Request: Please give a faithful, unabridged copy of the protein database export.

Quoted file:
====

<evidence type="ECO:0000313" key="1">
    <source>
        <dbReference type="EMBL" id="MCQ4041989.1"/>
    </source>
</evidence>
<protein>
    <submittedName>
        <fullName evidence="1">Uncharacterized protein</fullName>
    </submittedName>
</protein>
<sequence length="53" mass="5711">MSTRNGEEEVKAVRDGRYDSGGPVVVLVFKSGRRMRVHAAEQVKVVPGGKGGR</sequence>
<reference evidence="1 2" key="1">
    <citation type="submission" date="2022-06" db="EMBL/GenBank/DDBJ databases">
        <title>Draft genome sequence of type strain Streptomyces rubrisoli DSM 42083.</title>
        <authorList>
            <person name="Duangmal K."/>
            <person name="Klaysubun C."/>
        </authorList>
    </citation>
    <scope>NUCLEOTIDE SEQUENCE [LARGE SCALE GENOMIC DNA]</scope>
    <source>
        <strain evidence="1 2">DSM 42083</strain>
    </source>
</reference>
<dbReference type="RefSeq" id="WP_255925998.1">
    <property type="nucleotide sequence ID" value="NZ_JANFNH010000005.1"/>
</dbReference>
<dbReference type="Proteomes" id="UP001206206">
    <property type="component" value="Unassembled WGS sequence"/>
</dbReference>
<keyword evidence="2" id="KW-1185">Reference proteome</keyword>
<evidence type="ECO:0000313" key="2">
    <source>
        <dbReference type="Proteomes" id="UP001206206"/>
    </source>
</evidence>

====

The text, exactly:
<evidence type="ECO:0000313" key="1">
    <source>
        <dbReference type="EMBL" id="MCQ4041989.1"/>
    </source>
</evidence>
<protein>
    <submittedName>
        <fullName evidence="1">Uncharacterized protein</fullName>
    </submittedName>
</protein>
<sequence length="53" mass="5711">MSTRNGEEEVKAVRDGRYDSGGPVVVLVFKSGRRMRVHAAEQVKVVPGGKGGR</sequence>
<reference evidence="1 2" key="1">
    <citation type="submission" date="2022-06" db="EMBL/GenBank/DDBJ databases">
        <title>Draft genome sequence of type strain Streptomyces rubrisoli DSM 42083.</title>
        <authorList>
            <person name="Duangmal K."/>
            <person name="Klaysubun C."/>
        </authorList>
    </citation>
    <scope>NUCLEOTIDE SEQUENCE [LARGE SCALE GENOMIC DNA]</scope>
    <source>
        <strain evidence="1 2">DSM 42083</strain>
    </source>
</reference>
<dbReference type="RefSeq" id="WP_255925998.1">
    <property type="nucleotide sequence ID" value="NZ_JANFNH010000005.1"/>
</dbReference>
<dbReference type="Proteomes" id="UP001206206">
    <property type="component" value="Unassembled WGS sequence"/>
</dbReference>
<keyword evidence="2" id="KW-1185">Reference proteome</keyword>
<evidence type="ECO:0000313" key="2">
    <source>
        <dbReference type="Proteomes" id="UP001206206"/>
    </source>
</evidence>